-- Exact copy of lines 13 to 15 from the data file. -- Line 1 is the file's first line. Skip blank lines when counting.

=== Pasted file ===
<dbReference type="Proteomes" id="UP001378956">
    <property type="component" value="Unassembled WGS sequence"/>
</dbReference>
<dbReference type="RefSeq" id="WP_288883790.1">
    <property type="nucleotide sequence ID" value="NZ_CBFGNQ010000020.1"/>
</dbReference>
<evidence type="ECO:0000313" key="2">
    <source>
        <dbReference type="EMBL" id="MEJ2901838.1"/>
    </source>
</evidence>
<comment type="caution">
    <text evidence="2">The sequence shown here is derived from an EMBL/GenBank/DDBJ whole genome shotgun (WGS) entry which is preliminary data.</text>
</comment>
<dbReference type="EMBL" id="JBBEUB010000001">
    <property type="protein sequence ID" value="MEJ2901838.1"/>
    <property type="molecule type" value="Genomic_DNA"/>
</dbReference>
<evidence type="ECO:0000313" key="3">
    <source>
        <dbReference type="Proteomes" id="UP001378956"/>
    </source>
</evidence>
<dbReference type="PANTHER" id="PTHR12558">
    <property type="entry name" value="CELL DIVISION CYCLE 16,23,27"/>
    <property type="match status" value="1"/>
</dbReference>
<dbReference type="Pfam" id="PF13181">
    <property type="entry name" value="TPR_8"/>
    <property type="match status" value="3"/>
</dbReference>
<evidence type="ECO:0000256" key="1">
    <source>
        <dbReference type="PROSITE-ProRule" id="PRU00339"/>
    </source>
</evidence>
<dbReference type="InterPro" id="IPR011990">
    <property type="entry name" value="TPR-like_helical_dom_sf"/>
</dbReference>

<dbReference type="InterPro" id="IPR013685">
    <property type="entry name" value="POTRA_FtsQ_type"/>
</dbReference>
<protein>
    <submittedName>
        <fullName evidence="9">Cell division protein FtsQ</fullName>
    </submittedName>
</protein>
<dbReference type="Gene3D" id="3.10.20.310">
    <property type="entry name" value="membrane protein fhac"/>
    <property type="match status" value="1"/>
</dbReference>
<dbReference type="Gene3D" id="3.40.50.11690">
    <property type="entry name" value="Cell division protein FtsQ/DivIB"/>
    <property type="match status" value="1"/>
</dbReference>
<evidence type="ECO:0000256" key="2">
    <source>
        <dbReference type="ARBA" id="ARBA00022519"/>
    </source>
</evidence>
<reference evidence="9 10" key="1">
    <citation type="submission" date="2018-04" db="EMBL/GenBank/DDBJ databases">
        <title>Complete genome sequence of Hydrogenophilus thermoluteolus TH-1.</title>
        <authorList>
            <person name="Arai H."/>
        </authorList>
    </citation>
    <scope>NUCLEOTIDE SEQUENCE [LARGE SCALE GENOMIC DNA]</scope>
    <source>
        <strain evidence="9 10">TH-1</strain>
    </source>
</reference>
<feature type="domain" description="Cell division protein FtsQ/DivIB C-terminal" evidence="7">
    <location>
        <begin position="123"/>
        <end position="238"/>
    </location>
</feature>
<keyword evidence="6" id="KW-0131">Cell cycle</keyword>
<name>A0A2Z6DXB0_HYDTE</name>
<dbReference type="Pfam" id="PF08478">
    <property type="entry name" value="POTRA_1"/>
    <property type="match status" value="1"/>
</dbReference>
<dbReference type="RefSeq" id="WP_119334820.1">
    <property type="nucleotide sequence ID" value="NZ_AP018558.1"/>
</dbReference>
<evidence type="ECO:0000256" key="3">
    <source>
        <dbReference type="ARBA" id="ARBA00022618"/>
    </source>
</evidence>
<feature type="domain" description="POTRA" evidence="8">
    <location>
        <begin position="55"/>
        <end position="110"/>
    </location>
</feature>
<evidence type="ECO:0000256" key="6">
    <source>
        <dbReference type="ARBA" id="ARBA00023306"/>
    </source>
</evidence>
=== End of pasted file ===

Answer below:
    <text evidence="2">The sequence shown here is derived from an EMBL/GenBank/DDBJ whole genome shotgun (WGS) entry which is preliminary data.</text>
</comment>
<dbReference type="EMBL" id="JBBEUB010000001">